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Could a toxic work environment be killing you?

The workplace is one of the leading causes of death in this country, coming in ahead of kidney disease and Alzheimer’s disease at fifth. That’s according to a Stanford University professor whose new book is called “Dying for a Paycheck.”

The professor’s book doesn’t focus on the physical environment, which has been made safer by regulations and agencies that enforce those regulations, like the Occupational Safety and Health Administration (OSHA). He focuses on conditions that are part of the social environment of the workplace like long hours, micromanagement by bosses, high job demands, job insecurity, layoffs and toxic cultures, as well as the lack of health insurance for many workers.

The professor says that over 120,000 deaths and about $190 billion in health care costs each year can be traced to how American businesses manage their employees. He contends, “It’s pretty clear that the human costs — in terms of death — and the economic costs, in terms of elevated health care spending, are quite substantial.”

Companies can measure many of these workplace stressors and their impact on employee health, according to the professor. He says, “There are validated scales for all of these. If we wanted to regulate it, we could regulate it.”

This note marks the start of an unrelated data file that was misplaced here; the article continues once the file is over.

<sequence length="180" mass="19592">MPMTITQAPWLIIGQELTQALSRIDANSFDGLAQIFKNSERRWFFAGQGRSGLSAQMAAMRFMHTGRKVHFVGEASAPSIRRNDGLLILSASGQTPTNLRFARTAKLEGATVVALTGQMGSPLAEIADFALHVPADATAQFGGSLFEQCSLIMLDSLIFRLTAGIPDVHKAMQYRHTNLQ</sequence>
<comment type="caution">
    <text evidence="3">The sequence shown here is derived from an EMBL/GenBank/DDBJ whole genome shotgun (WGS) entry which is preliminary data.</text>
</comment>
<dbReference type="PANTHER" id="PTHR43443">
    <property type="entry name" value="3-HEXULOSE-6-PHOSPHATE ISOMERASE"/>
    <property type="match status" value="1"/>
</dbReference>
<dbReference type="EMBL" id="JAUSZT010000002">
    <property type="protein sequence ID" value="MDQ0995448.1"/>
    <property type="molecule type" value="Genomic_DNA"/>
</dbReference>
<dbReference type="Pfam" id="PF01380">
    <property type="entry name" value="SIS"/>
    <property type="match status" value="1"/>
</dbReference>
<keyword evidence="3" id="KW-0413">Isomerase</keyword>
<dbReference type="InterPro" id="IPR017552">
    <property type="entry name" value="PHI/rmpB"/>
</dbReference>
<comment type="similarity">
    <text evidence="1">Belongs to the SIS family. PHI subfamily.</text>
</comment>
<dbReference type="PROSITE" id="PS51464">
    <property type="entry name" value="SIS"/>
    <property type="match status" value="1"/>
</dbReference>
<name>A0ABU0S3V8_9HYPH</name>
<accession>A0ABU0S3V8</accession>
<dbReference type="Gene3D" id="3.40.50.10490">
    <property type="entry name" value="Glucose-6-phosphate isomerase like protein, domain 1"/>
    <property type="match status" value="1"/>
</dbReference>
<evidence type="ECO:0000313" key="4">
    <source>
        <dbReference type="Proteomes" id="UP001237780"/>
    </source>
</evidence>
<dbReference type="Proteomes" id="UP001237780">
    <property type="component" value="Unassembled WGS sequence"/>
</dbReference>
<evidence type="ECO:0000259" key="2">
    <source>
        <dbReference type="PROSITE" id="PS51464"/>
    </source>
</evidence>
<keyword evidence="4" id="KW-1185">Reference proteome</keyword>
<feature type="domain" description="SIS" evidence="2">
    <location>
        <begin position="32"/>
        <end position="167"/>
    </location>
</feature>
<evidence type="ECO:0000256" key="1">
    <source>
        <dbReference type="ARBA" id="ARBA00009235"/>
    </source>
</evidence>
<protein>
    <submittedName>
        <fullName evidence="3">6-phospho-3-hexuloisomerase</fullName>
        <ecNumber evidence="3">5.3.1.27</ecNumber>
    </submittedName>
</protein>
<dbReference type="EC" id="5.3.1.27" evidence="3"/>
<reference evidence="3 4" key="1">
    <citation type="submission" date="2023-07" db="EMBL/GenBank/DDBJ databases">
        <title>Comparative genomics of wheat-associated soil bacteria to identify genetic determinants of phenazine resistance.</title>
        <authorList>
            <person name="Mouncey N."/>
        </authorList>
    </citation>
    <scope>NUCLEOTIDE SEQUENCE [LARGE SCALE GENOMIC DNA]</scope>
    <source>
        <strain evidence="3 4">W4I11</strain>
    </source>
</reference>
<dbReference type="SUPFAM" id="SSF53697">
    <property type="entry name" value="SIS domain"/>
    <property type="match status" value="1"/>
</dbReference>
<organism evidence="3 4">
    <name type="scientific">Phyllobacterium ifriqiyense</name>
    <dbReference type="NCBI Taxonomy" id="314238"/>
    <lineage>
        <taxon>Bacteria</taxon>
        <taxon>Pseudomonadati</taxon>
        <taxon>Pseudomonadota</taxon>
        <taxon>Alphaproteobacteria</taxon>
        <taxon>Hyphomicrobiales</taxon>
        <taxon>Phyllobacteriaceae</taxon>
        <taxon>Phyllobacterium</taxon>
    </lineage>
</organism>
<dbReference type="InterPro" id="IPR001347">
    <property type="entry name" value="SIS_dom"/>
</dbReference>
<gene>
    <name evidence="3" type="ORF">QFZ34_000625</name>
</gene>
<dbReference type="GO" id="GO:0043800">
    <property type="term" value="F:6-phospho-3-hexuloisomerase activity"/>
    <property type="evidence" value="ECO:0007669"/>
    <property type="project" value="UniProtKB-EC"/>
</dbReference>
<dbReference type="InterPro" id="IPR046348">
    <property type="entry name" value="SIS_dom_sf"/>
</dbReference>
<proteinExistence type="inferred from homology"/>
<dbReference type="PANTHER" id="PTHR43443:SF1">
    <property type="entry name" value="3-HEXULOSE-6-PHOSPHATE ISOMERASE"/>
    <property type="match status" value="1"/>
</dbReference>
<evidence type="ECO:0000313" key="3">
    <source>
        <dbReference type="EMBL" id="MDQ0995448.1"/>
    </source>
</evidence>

Stress is a significant health hazard and an economic burden. Stress costs American employers some $300 billion annually, according to the American Institute of Stress. It can lead to workplace violence, which we are seeing increasingly in workplaces across the country — too often with fatal results. There are roughly 2 million incidents of workplace violence every year.

The professor gives little credence to wellness programs, which are touted by many companies as a valuable perk for employees. He says, “Wellness programs are an attempt to remediate” the harmful effects of the workplace. “Instead of remediation you need to prevent.”

It’s often more difficult to prove that workplace conditions like the ones discussed here are responsible for an employee’s physical or mental health problems than it is to prove a link between hazardous physical conditions and an illness or injury. However, if you believe that your illness resulted from conditions on your job that could and should have been prevented, an experienced Pennsylvania workers’ compensation attorney can provide guidance.

Source: Chicago Tribune, “Stanford professor says the workplace is the fifth leading cause of death in the U.S.,” Jena McGregor, The Washington Post, March 23, 2018

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